Carry On Luggage. The Next Airline Revenue Source.
Here they come again.Be prepared for the upcoming assault on your carry on luggage that the airlines are now planning (and a few have already initiated).If they can think of a reason to charge you for something, chances are they are going to and since nobody seems to be boycotting those carriers that have started to charge for checked baggage, it would follow that airline execs would be derelict in duty should they fail to take the logical next step of limiting the size and weight of carry on bags.
And since airlines feel they can pretty much do whatever they want to their customers, they have no compunctions about rejecting, as too large, a carry on bag that you may have been able to get all the way to the gate with.When that happens you might actually have to return to the check in counter to check the bag (obviously, on the next flight since the chance of making it back to the gate in time for your scheduled flight is slim to none), paying the $30 check bag fee along with a possible re-booking fee.Gotta love ‘em.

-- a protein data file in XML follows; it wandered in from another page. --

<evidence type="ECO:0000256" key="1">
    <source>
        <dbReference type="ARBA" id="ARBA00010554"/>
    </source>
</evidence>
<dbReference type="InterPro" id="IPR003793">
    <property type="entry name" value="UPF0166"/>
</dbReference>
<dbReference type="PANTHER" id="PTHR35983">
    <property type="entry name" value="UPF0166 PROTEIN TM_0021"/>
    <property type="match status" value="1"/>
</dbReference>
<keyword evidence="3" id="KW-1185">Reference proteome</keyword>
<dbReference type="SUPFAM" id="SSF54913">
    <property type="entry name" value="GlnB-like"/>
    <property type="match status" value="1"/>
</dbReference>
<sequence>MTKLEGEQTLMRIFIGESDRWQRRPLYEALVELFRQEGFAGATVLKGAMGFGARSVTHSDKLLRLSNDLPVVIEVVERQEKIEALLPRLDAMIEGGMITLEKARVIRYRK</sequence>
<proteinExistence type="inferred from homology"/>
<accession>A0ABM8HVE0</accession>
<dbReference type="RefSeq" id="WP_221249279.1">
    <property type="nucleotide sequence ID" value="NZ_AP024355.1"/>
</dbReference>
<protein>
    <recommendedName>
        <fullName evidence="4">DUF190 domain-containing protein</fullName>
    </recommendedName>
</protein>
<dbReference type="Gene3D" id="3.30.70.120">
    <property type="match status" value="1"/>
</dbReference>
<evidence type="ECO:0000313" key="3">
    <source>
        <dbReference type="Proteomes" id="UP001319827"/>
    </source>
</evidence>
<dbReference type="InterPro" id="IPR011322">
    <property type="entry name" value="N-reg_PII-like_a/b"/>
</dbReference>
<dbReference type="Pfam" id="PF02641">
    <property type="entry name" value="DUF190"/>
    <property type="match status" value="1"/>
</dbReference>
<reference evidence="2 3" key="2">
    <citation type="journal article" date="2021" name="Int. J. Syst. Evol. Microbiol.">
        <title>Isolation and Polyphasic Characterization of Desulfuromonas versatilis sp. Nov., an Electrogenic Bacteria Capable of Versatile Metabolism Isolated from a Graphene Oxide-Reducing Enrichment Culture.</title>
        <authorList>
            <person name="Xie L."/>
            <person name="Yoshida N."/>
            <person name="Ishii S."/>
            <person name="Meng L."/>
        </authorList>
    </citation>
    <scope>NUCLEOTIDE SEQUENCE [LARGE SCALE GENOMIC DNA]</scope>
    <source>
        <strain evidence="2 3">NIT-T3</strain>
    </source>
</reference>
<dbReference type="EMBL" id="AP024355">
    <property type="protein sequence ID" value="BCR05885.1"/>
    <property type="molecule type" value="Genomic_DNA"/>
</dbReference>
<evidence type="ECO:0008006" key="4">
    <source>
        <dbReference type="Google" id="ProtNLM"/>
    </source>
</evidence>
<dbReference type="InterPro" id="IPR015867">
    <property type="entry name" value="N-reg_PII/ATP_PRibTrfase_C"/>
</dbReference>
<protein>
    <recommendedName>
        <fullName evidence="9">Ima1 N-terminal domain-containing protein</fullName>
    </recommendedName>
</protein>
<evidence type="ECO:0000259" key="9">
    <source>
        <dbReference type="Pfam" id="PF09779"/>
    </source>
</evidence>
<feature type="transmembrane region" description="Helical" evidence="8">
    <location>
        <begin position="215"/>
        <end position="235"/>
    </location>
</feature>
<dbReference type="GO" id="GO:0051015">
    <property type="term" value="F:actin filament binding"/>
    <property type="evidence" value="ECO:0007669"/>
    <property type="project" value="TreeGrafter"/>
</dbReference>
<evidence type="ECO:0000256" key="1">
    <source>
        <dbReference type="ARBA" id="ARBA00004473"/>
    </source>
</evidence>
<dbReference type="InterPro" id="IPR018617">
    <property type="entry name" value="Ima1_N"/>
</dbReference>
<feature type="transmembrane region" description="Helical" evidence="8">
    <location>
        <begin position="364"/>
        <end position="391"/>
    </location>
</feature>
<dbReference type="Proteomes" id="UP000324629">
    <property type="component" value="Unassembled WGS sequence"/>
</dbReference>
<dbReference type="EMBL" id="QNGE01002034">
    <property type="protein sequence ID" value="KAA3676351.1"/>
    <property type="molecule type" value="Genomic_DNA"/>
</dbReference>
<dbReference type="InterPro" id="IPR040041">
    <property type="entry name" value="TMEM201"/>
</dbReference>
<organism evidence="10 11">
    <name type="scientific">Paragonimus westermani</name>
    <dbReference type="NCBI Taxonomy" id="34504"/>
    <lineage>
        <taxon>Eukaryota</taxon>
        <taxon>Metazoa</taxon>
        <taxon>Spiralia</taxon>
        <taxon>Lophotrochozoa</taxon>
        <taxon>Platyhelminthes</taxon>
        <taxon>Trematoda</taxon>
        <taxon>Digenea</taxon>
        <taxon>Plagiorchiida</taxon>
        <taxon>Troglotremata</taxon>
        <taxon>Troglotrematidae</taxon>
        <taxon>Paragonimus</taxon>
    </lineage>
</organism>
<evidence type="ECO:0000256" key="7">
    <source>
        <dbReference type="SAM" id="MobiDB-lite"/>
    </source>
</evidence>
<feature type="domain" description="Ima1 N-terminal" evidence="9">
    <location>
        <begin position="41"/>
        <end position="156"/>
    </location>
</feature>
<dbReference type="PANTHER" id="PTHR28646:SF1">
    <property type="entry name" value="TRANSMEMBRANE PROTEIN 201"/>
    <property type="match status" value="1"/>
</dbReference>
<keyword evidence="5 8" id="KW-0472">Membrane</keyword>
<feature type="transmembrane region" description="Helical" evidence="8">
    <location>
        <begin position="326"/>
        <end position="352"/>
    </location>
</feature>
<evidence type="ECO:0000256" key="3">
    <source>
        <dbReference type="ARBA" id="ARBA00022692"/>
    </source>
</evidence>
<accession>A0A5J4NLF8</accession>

And to make matters worse, there is no industry standard number/size/weight maximum for carry on bags.So you might find that the bag you brought on the first leg of your trip on Jet Blue without a problem will get you bounced back to the ticket counter on the next leg on a United flight.
Rules, specs and fees are constantly changing.I found the following summary on the internet which is offered up here as a general guideline for carry on luggage.Don’t even think of using it to show to a ticket agent or gate agent as evidence against their refusal to let you board because nowadays a traveler has all the rights (and likelihood of winning an argument with an airline employee) of someone trying to sell Bibles to the Taliban.